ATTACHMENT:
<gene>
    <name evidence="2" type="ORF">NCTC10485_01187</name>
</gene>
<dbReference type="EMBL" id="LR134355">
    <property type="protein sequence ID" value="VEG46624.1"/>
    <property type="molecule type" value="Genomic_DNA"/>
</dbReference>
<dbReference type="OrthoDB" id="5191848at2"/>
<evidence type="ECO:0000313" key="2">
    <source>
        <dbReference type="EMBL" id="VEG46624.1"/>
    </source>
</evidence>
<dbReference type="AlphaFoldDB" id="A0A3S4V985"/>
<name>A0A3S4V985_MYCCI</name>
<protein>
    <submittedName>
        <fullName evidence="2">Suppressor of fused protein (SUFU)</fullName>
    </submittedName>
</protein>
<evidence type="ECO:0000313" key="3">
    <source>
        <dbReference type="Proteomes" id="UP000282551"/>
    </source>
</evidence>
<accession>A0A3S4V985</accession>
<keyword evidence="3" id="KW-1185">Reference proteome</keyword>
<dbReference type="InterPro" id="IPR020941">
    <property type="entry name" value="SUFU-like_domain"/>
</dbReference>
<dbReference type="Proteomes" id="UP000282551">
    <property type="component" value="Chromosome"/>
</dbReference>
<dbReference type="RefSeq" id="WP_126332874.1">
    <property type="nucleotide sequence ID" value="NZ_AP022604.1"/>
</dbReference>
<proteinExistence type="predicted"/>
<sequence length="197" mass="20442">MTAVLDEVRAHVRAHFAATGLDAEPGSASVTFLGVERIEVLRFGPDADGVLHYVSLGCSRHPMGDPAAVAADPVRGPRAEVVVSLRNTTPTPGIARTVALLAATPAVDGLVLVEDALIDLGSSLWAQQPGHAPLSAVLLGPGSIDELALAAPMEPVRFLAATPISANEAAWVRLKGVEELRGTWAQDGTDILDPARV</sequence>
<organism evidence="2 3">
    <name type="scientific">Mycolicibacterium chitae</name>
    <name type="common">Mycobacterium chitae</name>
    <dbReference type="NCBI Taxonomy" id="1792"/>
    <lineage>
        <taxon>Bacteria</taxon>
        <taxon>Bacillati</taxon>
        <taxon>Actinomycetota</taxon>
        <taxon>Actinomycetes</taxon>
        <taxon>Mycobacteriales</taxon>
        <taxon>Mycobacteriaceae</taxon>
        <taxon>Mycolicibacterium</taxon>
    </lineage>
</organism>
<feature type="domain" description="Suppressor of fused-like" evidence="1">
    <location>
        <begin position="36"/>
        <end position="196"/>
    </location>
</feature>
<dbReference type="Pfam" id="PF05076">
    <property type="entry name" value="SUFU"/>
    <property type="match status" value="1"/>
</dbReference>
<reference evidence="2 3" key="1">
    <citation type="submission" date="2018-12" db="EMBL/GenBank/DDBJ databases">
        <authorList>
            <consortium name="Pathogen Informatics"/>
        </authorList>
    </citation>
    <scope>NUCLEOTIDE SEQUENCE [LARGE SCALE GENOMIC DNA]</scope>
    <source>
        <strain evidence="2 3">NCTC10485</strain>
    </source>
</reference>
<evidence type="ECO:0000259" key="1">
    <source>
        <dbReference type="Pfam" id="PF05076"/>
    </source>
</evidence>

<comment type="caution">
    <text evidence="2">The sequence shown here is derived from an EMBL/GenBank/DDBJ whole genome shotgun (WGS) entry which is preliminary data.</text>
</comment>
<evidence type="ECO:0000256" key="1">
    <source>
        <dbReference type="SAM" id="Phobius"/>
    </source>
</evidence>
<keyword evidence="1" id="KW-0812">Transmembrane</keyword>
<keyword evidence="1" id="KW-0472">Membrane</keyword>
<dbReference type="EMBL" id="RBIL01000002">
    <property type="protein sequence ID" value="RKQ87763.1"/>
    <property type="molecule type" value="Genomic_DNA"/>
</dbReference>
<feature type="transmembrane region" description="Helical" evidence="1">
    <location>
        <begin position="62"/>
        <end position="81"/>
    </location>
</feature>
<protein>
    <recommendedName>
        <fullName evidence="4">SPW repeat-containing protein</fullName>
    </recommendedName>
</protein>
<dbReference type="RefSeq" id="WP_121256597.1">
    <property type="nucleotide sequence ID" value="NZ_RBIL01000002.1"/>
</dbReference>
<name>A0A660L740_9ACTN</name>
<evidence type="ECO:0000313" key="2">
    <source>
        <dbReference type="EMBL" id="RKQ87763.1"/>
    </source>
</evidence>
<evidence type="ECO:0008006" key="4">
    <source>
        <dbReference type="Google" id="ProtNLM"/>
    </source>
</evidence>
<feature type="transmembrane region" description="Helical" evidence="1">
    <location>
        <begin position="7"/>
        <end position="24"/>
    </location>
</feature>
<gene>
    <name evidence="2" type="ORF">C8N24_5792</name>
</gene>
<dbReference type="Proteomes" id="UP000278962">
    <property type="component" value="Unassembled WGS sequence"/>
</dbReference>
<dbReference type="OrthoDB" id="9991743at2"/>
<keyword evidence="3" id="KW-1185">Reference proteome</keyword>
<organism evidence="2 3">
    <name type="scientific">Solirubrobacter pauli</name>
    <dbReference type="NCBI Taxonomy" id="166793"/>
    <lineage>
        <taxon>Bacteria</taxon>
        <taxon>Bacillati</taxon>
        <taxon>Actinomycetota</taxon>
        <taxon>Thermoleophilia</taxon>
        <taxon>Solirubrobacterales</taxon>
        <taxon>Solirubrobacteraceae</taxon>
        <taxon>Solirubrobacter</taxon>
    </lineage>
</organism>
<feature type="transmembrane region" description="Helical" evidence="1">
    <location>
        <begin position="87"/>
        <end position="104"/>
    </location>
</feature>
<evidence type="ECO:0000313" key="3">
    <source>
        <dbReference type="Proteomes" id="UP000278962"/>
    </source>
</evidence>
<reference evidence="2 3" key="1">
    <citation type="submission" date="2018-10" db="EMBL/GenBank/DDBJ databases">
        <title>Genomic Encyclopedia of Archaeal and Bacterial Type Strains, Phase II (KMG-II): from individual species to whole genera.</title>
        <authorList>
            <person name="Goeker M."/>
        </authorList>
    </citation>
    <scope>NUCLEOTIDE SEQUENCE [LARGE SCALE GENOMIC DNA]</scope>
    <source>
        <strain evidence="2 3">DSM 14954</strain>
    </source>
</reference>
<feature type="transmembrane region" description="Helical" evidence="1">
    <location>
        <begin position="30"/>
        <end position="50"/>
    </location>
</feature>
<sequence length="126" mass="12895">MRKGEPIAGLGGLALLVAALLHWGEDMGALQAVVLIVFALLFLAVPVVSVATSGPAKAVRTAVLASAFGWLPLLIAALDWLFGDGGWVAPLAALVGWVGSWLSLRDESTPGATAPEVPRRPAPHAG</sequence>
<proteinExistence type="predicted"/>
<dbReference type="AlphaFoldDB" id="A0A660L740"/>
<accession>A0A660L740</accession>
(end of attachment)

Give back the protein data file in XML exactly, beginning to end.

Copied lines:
<gene>
    <name evidence="2" type="ORF">NCTC10485_01187</name>
</gene>
<dbReference type="EMBL" id="LR134355">
    <property type="protein sequence ID" value="VEG46624.1"/>
    <property type="molecule type" value="Genomic_DNA"/>
</dbReference>
<dbReference type="OrthoDB" id="5191848at2"/>
<evidence type="ECO:0000313" key="2">
    <source>
        <dbReference type="EMBL" id="VEG46624.1"/>
    </source>
</evidence>
<dbReference type="AlphaFoldDB" id="A0A3S4V985"/>
<name>A0A3S4V985_MYCCI</name>
<protein>
    <submittedName>
        <fullName evidence="2">Suppressor of fused protein (SUFU)</fullName>
    </submittedName>
</protein>
<evidence type="ECO:0000313" key="3">
    <source>
        <dbReference type="Proteomes" id="UP000282551"/>
    </source>
</evidence>
<accession>A0A3S4V985</accession>
<keyword evidence="3" id="KW-1185">Reference proteome</keyword>
<dbReference type="InterPro" id="IPR020941">
    <property type="entry name" value="SUFU-like_domain"/>
</dbReference>
<dbReference type="Proteomes" id="UP000282551">
    <property type="component" value="Chromosome"/>
</dbReference>
<dbReference type="RefSeq" id="WP_126332874.1">
    <property type="nucleotide sequence ID" value="NZ_AP022604.1"/>
</dbReference>
<proteinExistence type="predicted"/>
<sequence length="197" mass="20442">MTAVLDEVRAHVRAHFAATGLDAEPGSASVTFLGVERIEVLRFGPDADGVLHYVSLGCSRHPMGDPAAVAADPVRGPRAEVVVSLRNTTPTPGIARTVALLAATPAVDGLVLVEDALIDLGSSLWAQQPGHAPLSAVLLGPGSIDELALAAPMEPVRFLAATPISANEAAWVRLKGVEELRGTWAQDGTDILDPARV</sequence>
<organism evidence="2 3">
    <name type="scientific">Mycolicibacterium chitae</name>
    <name type="common">Mycobacterium chitae</name>
    <dbReference type="NCBI Taxonomy" id="1792"/>
    <lineage>
        <taxon>Bacteria</taxon>
        <taxon>Bacillati</taxon>
        <taxon>Actinomycetota</taxon>
        <taxon>Actinomycetes</taxon>
        <taxon>Mycobacteriales</taxon>
        <taxon>Mycobacteriaceae</taxon>
        <taxon>Mycolicibacterium</taxon>
    </lineage>
</organism>
<feature type="domain" description="Suppressor of fused-like" evidence="1">
    <location>
        <begin position="36"/>
        <end position="196"/>
    </location>
</feature>
<dbReference type="Pfam" id="PF05076">
    <property type="entry name" value="SUFU"/>
    <property type="match status" value="1"/>
</dbReference>
<reference evidence="2 3" key="1">
    <citation type="submission" date="2018-12" db="EMBL/GenBank/DDBJ databases">
        <authorList>
            <consortium name="Pathogen Informatics"/>
        </authorList>
    </citation>
    <scope>NUCLEOTIDE SEQUENCE [LARGE SCALE GENOMIC DNA]</scope>
    <source>
        <strain evidence="2 3">NCTC10485</strain>
    </source>
</reference>
<evidence type="ECO:0000259" key="1">
    <source>
        <dbReference type="Pfam" id="PF05076"/>
    </source>
</evidence>

<comment type="caution">
    <text evidence="2">The sequence shown here is derived from an EMBL/GenBank/DDBJ whole genome shotgun (WGS) entry which is preliminary data.</text>
</comment>
<evidence type="ECO:0000256" key="1">
    <source>
        <dbReference type="SAM" id="Phobius"/>
    </source>
</evidence>
<keyword evidence="1" id="KW-0812">Transmembrane</keyword>
<keyword evidence="1" id="KW-0472">Membrane</keyword>
<dbReference type="EMBL" id="RBIL01000002">
    <property type="protein sequence ID" value="RKQ87763.1"/>
    <property type="molecule type" value="Genomic_DNA"/>
</dbReference>
<feature type="transmembrane region" description="Helical" evidence="1">
    <location>
        <begin position="62"/>
        <end position="81"/>
    </location>
</feature>
<protein>
    <recommendedName>
        <fullName evidence="4">SPW repeat-containing protein</fullName>
    </recommendedName>
</protein>
<dbReference type="RefSeq" id="WP_121256597.1">
    <property type="nucleotide sequence ID" value="NZ_RBIL01000002.1"/>
</dbReference>
<name>A0A660L740_9ACTN</name>
<evidence type="ECO:0000313" key="2">
    <source>
        <dbReference type="EMBL" id="RKQ87763.1"/>
    </source>
</evidence>
<evidence type="ECO:0008006" key="4">
    <source>
        <dbReference type="Google" id="ProtNLM"/>
    </source>
</evidence>
<feature type="transmembrane region" description="Helical" evidence="1">
    <location>
        <begin position="7"/>
        <end position="24"/>
    </location>
</feature>
<gene>
    <name evidence="2" type="ORF">C8N24_5792</name>
</gene>
<dbReference type="Proteomes" id="UP000278962">
    <property type="component" value="Unassembled WGS sequence"/>
</dbReference>
<dbReference type="OrthoDB" id="9991743at2"/>
<keyword evidence="3" id="KW-1185">Reference proteome</keyword>
<organism evidence="2 3">
    <name type="scientific">Solirubrobacter pauli</name>
    <dbReference type="NCBI Taxonomy" id="166793"/>
    <lineage>
        <taxon>Bacteria</taxon>
        <taxon>Bacillati</taxon>
        <taxon>Actinomycetota</taxon>
        <taxon>Thermoleophilia</taxon>
        <taxon>Solirubrobacterales</taxon>
        <taxon>Solirubrobacteraceae</taxon>
        <taxon>Solirubrobacter</taxon>
    </lineage>
</organism>
<feature type="transmembrane region" description="Helical" evidence="1">
    <location>
        <begin position="87"/>
        <end position="104"/>
    </location>
</feature>
<evidence type="ECO:0000313" key="3">
    <source>
        <dbReference type="Proteomes" id="UP000278962"/>
    </source>
</evidence>
<reference evidence="2 3" key="1">
    <citation type="submission" date="2018-10" db="EMBL/GenBank/DDBJ databases">
        <title>Genomic Encyclopedia of Archaeal and Bacterial Type Strains, Phase II (KMG-II): from individual species to whole genera.</title>
        <authorList>
            <person name="Goeker M."/>
        </authorList>
    </citation>
    <scope>NUCLEOTIDE SEQUENCE [LARGE SCALE GENOMIC DNA]</scope>
    <source>
        <strain evidence="2 3">DSM 14954</strain>
    </source>
</reference>
<feature type="transmembrane region" description="Helical" evidence="1">
    <location>
        <begin position="30"/>
        <end position="50"/>
    </location>
</feature>
<sequence length="126" mass="12895">MRKGEPIAGLGGLALLVAALLHWGEDMGALQAVVLIVFALLFLAVPVVSVATSGPAKAVRTAVLASAFGWLPLLIAALDWLFGDGGWVAPLAALVGWVGSWLSLRDESTPGATAPEVPRRPAPHAG</sequence>
<proteinExistence type="predicted"/>
<dbReference type="AlphaFoldDB" id="A0A660L740"/>
<accession>A0A660L740</accession>